Apple reported iPhone sales Monday that fell well short of analyst estimates as well as guidance for the next quarter that also was lower than expected, sending the stock falling more than 5% in after-hours trading.
Apple said it sold 51 million iPhones in the first quarter of its 2014 fiscal year, which ended Dec. 28. That was a new record, up from 47.8 million last holiday season. But sales fell short of analysts' expectations that the company would sell 55 million iPhones in the quarter.
"We are really happy with our record iPhone and iPad sales, the strong performance of our Mac products and the continued growth of iTunes, Software and Services," said Tim Cook, Apple's chief executive. "We love having the most satisfied, loyal and engaged customers, and are continuing to invest heavily in our future to make their experiences with our products and services even better."
In the second quarter ending March 2014, Apple offered guidance that was lower than what many analysts had expected.
Apple said revenue in the quarter would be between $42 billion and $44 billion, short of the analyst consensus of $46.1 billion.
Peter Oppenheimer, Apple's chief financial officer, said on a conference call with analysts that the underlying performance of the company's business is stronger than the the guidance would suggest.
Oppenheimer said the lower guidance was due part to a change in the way the company was managing inventory and the fact that the company had a harder time for meeting manufacturing demand for many of its products a year ago.
He also said iPod sales declined 52% in the December quarter, and would continue to fall this coming quarter creating "head winds."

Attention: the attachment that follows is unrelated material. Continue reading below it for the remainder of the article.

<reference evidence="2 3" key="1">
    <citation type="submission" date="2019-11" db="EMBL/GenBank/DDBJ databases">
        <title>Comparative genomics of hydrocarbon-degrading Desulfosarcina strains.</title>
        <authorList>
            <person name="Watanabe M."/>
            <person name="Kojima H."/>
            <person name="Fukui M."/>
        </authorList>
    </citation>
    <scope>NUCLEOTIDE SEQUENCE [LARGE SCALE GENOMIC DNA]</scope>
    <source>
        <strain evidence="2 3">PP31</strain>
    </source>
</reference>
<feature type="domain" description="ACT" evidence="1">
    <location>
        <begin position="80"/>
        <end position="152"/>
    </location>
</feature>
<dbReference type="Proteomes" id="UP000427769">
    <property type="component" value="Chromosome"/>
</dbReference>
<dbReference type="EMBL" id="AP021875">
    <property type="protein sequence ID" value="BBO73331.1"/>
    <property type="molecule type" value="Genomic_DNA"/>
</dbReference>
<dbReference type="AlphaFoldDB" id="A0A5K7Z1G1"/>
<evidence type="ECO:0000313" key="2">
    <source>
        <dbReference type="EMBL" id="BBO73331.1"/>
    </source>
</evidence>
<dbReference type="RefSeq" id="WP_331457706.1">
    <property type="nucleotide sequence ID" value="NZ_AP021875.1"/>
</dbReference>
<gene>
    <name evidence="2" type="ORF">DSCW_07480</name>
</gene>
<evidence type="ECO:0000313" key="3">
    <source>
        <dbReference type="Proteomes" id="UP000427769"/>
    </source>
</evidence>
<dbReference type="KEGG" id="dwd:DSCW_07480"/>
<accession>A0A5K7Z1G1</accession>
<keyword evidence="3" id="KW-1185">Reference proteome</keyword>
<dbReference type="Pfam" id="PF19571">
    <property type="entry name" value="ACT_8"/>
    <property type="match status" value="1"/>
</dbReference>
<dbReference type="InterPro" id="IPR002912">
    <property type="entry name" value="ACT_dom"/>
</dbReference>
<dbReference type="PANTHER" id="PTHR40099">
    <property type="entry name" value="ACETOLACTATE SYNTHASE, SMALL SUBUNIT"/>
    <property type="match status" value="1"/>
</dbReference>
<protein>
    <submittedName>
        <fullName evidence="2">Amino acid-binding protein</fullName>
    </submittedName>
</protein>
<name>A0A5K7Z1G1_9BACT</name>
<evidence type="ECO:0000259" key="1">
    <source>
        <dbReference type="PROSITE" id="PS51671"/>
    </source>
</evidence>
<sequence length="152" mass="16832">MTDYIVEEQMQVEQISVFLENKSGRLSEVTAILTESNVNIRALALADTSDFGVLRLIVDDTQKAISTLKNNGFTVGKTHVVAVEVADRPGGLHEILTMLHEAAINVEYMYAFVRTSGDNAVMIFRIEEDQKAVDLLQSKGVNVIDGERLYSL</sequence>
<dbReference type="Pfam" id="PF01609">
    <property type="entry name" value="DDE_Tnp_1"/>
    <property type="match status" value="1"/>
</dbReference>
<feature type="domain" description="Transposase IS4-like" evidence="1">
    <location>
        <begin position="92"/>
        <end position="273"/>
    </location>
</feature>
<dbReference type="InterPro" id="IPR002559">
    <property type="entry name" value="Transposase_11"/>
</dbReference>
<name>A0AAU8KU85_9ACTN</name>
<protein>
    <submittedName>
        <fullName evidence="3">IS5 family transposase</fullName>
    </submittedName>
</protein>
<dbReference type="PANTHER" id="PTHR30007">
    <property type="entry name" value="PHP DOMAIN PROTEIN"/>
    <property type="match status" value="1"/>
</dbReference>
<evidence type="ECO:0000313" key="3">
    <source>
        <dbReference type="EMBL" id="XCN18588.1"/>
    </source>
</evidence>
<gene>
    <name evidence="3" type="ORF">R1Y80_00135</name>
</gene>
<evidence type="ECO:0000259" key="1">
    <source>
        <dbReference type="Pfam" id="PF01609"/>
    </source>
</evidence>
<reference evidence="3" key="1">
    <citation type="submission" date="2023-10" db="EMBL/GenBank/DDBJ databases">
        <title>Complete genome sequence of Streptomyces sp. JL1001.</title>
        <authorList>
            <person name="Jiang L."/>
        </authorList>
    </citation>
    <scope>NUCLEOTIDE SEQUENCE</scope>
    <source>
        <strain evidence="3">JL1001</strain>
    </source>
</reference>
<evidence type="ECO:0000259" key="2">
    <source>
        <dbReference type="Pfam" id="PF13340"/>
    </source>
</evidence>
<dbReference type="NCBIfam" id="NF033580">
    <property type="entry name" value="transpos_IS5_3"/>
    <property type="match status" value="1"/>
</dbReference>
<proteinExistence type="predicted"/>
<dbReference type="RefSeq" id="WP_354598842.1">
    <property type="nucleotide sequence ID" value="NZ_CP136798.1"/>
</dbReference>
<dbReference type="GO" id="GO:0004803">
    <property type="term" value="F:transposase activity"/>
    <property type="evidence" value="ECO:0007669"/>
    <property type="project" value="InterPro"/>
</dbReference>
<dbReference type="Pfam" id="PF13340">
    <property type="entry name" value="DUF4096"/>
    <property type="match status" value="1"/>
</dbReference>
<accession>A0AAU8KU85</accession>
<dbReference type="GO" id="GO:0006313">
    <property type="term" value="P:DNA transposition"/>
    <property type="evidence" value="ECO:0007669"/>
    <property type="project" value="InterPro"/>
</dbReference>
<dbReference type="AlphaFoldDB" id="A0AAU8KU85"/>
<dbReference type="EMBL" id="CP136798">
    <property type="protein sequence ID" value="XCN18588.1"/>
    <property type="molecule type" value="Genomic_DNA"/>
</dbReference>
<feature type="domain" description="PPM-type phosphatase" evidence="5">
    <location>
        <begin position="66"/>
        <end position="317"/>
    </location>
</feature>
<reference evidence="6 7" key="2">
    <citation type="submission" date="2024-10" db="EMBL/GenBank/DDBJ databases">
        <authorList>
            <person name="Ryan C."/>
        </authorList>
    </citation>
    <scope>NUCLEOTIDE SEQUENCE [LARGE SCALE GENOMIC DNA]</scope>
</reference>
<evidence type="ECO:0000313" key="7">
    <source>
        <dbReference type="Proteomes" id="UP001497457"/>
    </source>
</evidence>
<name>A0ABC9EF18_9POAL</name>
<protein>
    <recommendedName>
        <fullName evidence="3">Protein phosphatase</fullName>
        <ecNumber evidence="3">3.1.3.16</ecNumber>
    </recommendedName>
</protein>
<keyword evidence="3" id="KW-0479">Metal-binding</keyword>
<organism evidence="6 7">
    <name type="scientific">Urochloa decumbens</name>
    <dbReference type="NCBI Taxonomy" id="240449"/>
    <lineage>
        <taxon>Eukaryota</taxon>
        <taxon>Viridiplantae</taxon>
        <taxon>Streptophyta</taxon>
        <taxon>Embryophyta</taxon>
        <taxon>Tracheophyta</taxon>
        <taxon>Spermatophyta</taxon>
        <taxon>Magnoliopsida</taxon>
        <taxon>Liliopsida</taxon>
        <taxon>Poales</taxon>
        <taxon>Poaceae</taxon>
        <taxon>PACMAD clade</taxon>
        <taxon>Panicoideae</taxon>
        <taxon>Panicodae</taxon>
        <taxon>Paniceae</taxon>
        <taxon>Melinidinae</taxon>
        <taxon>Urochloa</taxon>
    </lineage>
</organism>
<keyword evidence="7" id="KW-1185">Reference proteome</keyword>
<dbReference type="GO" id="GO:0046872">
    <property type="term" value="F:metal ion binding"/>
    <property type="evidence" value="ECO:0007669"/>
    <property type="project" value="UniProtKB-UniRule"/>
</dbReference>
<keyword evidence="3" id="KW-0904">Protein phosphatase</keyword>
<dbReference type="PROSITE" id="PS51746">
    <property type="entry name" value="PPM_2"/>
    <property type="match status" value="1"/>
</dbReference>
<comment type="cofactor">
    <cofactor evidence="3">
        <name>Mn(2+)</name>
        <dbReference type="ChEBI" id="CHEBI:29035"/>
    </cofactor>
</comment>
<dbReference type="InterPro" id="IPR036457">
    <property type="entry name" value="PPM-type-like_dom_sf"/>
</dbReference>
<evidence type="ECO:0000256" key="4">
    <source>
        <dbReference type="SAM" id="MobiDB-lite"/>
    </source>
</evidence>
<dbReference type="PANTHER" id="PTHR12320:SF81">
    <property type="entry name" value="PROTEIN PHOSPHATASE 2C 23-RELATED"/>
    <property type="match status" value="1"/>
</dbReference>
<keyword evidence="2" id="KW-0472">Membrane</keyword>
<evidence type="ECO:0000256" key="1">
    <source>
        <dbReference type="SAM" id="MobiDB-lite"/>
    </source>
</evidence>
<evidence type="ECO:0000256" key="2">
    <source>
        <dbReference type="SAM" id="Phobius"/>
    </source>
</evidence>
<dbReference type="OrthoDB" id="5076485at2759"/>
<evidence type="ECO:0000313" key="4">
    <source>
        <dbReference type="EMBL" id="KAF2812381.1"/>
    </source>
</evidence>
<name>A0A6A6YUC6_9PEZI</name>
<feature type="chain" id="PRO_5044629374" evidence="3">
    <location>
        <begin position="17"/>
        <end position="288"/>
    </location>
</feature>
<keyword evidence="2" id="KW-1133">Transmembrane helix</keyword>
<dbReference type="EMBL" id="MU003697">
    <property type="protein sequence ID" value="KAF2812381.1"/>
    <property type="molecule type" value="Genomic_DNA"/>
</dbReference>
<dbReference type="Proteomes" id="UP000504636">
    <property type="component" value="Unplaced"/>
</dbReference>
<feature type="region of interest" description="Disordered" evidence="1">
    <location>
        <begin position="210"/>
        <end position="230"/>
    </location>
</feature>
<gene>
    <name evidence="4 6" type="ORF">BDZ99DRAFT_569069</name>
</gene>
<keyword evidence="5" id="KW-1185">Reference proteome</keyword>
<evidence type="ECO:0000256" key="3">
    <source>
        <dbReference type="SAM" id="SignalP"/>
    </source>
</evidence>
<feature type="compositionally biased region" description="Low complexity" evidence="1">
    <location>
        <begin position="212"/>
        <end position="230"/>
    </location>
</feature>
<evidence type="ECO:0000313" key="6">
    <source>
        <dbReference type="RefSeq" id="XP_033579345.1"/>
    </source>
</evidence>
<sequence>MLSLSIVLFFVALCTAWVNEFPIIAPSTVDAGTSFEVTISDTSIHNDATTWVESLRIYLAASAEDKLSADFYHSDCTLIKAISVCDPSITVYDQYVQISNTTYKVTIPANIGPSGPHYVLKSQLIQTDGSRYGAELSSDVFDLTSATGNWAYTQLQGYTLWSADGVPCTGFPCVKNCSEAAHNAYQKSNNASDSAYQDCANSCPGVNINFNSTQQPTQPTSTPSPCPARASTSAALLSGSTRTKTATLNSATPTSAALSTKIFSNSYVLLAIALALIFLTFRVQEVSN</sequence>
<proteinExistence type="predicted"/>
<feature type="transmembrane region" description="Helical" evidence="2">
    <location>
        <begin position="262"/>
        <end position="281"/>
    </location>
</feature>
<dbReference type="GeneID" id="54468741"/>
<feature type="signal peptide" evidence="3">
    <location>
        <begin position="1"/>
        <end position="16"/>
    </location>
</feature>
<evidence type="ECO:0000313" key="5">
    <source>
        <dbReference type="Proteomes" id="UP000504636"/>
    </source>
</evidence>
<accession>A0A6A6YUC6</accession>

Overall, a slew of updated gadgets, including new iPads and iPhones, drove Apple to record revenue over the holiday quarter, though profits remained flat.
Apple reported earnings on Monday that showed revenue increased to $57.6 billion from $54.5 billion one year earlier. That slightly beat analyst estimates of $57.46 billion, according to Thomson Reuters.
Profit was the same as a year ago at $13.1 billion.
Thanks to its increasingly aggressive stock buyback program, even though profit was stagnant the company's earnings per share rose to $14.50 per diluted share from $13.81 per diluted share a year ago. Wall Street analysts had expected Apple to post earnings of $14.09 a share, according to Thomson Reuters.
The disappointing sales of iPhones came as a particular surprise for several reasons.
This was the first full quarter that both the iPhone 5s and 5c were available. There had been some chatter that the iPhone 5c was not doing well with consumers. And there was some question about whether Apple was able to meet demand for the new iPhone 5s.
In addition, these new iPhones were available in China at the same time as the rest of the world. Apple didn't start selling the new iPhone 5 in China until late December 2012, making for a favorable comparison this year.
So, was this a good quarter? Did expectations run too far ahead of reality?
"While earnings may be flat, most companies would kill for their fundamentals," said Patrick Moorhead, principal analyst at Moor Insights & Strategy. "Their products are high quality, their customers love them, and they are sitting on an obscene amount of cash."
Moorhead added: "Fifty-one million phones is an incredible number in itself."
In a note to clients, Piper Jaffray analyst Gene Munster wrote that "iPhone units were disappointing." Though he applauded higher average selling prices and higher gross margins.
The company sold 26 million iPads in the first quarter, up from 22.6 million the previous year. That topped analysts' consensus estimates of 24.6 million iPads in the December quarter.
That also reversed three straight quarters of declines, thanks to the help of the new iPad Air and the new iPad mini with Retina display that debuted midway through the quarter.
Apple sold 4.8 million Macs, compared with 4.1 million in the December 2012 quarter.
Apple's stock closed up $4.43, or .8%, to $550.50 at the end of trading Monday in anticipation of earnings being released after the bell. In after-hours trading, the stock was down $30.53, or 5.6%, to $519.97.
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